Oh and as fertilizer goes, to keep the leaves green, I normally use lawn fertiliser at 1/3 strength, and once a week, into moist soil. I discovered this year that Miracle gro Singles at 1/3 strength will hold the green of the leaves well, but encourages very minimal growth. Something around 8 N.
So I guess I figured out how to keep the oldest trees happy.

Hackberry's will resprout from roots and often roots have more personality, additionally these trees grow so fast you don't need to collect, just focus on the roots. So you can have typical shapes or exotic shapes.
I get over an inch on a pencil thick root if I allow it to free grow for a typical year.
You should be able to do much better.

My preference is for trees between 15 to 18 inches,with trunks at 3 inches. Not too heavy to lift as pots go and the pots remain affordable - ha ha.
I had to import from Bonsai at the Monastery, a 5 inch deep, close to 20 inch long pot, for my oldest from seedling Tamarind and it was pricey, plus the shipper chipped the pot.

Anyhow that's my long run at the mouth about hackberrys, and the memories they carry.
If I ever build the big cold room I can take the trunks up to 5 inches, instead of the 1+ inch I have on most of them to fit inside of the fridge.
Later.
Khaimraj

* If you don't mind I have collected your image.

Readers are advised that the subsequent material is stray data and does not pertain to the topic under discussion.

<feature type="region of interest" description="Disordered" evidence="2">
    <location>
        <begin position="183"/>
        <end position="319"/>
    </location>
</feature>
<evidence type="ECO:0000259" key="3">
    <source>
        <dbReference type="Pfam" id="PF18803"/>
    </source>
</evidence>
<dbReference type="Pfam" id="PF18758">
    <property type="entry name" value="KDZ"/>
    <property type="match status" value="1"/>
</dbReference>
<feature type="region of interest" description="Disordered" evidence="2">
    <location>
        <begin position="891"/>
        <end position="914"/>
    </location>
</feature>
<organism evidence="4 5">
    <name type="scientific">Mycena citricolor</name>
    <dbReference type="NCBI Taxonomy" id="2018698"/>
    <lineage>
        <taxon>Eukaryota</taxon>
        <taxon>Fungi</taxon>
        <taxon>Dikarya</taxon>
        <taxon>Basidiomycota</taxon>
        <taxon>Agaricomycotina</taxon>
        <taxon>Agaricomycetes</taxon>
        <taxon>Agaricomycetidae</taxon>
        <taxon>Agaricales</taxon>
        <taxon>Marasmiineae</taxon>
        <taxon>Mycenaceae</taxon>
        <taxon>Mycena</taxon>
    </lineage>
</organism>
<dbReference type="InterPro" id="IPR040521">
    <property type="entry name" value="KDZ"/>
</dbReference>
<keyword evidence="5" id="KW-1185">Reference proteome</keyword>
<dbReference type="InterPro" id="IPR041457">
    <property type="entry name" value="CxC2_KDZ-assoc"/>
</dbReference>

You could just let the tree heal over, and go broom style.

Hackberrys occur naturally in Puerto Rico, hopefully our IBCer over there will locate it. It does however have a different look.


Khaimraj Seepersad
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Re: What fertilizer should I use?

Post  augustine on Tue Apr 16, 2013 2:37 pm

giga,

As you can see you've opened up a can of worms, fertilizer is one of the hot and controversial subjects in bonsai.

Miracle-gro is fine or any other brand that has trace elements like iron, copper, etc. This info is listed on the label. A balanced fertilizer is good meaning the numbers are equal like 12-12-12 or relatively close together. Acid loving plants like pines and azaleas can be fed with a fertilizer like Mir-acid or other brands. Feed according to directions. Many feed full strength every 2 weeks or half strength every week. You have less waste and work using the 2 week method.

Many folks use a combo of inorganic (Miracle-gro or equal) and an organic like the balls. There is no reason to go through the work to make the balls, imo. You can apply organics that are readily available in box stores or nurseries. There is fish emulsion, kelp and differnt products mfg by Espoma.

However, read the fertilizing article on evergreengardenworks. The process can be as simple or complicated as you choose. Different strokes for different folks. All the differnt ways offered in this thread are good.